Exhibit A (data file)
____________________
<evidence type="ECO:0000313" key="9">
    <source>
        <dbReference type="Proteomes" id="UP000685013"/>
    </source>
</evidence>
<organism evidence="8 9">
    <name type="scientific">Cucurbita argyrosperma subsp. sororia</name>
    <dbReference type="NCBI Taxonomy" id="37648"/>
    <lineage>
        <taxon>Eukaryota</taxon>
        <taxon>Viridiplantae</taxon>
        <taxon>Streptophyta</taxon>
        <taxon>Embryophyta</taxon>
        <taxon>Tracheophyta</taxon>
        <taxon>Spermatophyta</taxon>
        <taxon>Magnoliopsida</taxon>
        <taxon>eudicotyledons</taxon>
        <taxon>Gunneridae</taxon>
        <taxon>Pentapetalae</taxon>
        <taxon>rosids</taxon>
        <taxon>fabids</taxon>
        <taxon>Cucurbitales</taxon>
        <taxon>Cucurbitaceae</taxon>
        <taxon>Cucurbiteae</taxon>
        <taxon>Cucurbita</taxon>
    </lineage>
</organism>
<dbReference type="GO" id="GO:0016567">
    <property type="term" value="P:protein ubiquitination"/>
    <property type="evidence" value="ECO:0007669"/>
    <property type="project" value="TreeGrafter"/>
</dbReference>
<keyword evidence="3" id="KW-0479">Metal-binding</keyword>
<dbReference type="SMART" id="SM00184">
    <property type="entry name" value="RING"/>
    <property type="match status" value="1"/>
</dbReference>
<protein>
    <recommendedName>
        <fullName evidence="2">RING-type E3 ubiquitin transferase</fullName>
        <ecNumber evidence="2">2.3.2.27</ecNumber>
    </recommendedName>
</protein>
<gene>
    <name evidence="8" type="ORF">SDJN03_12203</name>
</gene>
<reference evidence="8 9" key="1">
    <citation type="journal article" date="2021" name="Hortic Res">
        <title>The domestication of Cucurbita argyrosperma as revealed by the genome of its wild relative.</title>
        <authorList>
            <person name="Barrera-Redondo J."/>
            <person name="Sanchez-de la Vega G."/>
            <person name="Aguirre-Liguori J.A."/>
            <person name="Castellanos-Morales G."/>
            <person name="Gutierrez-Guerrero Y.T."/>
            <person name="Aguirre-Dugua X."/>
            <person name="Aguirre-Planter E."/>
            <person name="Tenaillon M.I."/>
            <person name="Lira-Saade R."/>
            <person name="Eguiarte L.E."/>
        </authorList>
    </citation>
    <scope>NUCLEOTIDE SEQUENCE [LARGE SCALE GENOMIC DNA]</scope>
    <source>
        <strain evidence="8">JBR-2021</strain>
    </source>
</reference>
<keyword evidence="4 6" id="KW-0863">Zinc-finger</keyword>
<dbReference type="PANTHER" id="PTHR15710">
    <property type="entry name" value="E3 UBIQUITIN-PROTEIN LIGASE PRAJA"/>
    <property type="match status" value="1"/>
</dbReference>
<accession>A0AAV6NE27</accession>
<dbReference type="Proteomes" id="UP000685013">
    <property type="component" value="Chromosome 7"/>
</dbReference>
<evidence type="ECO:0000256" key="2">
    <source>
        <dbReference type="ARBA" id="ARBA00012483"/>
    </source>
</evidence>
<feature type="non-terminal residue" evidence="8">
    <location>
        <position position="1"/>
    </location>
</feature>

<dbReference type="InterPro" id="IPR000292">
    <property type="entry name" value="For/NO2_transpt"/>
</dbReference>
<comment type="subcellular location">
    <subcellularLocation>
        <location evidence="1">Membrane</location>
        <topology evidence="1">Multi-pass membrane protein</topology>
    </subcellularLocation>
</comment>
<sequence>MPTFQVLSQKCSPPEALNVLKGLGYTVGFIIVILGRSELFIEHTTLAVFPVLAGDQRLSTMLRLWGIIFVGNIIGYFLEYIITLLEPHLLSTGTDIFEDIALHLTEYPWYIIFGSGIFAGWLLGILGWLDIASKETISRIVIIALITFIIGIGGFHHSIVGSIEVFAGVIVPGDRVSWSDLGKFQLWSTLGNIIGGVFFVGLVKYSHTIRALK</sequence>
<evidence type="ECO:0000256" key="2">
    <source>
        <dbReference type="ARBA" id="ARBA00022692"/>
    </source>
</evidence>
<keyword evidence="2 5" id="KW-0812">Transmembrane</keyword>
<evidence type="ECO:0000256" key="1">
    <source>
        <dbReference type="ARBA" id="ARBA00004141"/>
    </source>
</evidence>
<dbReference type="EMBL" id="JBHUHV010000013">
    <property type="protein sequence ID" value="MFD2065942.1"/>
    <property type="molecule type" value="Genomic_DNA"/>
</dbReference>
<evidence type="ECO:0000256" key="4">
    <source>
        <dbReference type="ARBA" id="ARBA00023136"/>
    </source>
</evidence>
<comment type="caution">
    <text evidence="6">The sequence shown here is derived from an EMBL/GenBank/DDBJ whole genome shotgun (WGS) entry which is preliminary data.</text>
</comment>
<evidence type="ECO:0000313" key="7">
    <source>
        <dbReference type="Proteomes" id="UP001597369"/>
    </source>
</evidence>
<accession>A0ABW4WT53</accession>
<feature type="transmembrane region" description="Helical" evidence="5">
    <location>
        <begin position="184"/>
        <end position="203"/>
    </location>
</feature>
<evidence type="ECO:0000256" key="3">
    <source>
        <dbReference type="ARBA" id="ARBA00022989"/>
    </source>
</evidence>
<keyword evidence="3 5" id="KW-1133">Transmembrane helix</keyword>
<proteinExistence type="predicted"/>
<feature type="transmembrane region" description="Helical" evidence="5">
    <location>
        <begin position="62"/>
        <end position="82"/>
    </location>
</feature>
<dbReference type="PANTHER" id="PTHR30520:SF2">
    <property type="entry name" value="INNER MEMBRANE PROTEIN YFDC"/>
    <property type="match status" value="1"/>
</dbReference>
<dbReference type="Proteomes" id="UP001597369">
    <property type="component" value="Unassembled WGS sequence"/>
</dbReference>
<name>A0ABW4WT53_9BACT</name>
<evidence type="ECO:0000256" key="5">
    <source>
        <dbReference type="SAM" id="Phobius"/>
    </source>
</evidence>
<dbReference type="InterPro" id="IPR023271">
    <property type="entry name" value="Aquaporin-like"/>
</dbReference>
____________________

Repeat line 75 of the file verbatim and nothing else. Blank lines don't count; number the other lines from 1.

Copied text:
    <property type="component" value="Chromosome 7"/>